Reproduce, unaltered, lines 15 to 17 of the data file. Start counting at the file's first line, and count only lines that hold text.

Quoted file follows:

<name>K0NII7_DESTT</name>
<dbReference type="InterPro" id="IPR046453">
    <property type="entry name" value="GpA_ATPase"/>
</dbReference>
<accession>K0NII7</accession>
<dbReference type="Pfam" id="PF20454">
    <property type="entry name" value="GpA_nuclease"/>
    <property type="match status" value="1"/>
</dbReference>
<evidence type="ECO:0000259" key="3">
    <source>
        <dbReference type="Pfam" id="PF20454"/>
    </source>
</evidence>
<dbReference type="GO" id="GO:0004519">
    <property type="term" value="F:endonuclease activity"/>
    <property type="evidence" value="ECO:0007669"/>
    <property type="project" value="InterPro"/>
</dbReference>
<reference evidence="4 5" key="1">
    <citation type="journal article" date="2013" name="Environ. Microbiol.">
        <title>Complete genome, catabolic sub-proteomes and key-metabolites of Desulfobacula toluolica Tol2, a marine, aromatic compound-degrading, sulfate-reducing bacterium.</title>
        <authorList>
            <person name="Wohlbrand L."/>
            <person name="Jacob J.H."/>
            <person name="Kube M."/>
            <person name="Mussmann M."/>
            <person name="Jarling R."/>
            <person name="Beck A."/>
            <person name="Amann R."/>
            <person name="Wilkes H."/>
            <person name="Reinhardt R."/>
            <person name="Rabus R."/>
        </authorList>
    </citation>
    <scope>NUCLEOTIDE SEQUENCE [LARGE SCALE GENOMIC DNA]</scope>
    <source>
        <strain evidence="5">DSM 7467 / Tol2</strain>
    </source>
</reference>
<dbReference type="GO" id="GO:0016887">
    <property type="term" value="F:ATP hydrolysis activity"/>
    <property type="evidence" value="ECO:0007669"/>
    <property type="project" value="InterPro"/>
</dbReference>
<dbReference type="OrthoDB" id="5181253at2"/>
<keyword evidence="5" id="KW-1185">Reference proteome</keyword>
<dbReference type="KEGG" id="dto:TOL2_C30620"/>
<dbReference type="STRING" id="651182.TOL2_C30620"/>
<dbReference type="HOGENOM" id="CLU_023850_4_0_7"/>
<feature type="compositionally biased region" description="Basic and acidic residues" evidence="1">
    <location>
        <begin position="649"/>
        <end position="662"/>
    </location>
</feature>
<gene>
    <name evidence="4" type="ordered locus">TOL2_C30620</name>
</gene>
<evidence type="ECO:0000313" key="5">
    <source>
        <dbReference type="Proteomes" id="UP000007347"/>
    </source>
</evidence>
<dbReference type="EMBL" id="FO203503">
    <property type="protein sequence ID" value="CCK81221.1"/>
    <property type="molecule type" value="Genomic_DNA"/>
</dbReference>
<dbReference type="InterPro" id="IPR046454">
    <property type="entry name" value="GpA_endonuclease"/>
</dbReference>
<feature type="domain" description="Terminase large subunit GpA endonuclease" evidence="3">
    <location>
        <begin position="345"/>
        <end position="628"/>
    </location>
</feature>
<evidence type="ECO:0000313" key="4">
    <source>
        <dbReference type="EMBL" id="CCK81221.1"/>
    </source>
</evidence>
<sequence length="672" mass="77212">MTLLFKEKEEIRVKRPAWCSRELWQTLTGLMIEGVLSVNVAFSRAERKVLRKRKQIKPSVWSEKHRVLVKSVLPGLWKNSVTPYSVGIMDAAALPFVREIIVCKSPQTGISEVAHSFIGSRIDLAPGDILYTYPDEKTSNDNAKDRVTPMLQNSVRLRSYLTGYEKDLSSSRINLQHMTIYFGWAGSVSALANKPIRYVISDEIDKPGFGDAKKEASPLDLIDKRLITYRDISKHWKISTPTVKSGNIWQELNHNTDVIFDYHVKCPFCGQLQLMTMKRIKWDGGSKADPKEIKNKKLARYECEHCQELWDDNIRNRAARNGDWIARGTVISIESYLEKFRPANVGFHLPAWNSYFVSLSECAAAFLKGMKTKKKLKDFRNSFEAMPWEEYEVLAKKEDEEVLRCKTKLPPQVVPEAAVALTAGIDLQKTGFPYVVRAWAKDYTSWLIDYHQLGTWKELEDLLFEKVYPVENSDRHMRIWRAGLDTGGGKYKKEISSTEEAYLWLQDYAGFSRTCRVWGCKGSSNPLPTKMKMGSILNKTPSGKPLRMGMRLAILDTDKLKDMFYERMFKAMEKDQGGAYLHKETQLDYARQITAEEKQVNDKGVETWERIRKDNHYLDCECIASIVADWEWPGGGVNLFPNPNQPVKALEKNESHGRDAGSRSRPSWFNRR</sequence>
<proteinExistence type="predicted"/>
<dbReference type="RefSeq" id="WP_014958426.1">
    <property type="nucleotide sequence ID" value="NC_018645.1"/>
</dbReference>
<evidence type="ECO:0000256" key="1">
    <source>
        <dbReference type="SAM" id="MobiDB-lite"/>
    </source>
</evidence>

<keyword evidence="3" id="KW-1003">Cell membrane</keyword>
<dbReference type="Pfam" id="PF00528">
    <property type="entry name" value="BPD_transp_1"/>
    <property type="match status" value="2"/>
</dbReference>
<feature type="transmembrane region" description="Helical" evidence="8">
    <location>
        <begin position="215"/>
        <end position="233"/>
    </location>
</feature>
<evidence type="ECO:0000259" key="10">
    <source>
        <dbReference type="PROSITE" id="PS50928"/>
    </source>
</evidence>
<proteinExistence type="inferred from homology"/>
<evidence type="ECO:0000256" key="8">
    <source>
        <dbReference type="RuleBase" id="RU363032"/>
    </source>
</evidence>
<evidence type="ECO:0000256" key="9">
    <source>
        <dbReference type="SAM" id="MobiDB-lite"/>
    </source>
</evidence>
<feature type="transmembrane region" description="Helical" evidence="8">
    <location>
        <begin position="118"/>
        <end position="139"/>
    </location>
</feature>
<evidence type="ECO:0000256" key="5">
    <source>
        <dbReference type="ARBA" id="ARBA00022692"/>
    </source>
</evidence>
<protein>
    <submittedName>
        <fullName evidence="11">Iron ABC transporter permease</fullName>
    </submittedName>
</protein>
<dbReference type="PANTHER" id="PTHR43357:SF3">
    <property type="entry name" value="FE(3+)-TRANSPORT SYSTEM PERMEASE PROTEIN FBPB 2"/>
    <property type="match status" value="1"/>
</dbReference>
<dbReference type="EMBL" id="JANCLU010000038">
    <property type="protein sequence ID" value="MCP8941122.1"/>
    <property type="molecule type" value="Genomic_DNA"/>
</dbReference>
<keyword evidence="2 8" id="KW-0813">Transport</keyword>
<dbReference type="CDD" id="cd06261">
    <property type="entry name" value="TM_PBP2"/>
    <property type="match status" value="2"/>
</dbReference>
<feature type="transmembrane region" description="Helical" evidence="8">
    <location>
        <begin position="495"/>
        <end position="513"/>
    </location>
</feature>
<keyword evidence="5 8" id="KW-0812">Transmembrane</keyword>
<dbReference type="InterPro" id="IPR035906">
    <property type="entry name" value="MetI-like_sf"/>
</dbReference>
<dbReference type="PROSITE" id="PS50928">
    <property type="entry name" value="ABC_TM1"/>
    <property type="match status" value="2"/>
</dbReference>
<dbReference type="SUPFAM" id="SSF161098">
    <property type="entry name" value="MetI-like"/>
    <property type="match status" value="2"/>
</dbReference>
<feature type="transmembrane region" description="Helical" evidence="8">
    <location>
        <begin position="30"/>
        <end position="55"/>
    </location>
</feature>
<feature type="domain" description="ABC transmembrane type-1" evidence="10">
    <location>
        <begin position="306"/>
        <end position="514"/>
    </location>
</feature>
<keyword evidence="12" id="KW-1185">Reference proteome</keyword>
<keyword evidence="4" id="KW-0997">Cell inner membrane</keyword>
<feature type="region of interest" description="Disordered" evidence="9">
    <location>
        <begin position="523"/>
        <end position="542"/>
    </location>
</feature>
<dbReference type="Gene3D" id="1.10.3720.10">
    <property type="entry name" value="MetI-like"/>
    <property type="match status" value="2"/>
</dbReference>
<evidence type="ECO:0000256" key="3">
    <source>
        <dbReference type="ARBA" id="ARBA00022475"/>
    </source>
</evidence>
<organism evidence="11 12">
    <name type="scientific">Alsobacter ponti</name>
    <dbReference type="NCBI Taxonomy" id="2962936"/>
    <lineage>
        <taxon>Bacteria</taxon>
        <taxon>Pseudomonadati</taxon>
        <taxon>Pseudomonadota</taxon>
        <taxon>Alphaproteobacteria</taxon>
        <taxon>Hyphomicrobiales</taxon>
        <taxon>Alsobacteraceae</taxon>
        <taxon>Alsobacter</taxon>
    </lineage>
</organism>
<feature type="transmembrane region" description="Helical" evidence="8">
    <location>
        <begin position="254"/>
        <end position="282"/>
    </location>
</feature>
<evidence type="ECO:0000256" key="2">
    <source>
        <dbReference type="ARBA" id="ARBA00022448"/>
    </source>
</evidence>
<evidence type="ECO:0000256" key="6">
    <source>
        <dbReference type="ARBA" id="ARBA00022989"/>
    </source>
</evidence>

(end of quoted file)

<dbReference type="GO" id="GO:0004519">
    <property type="term" value="F:endonuclease activity"/>
    <property type="evidence" value="ECO:0007669"/>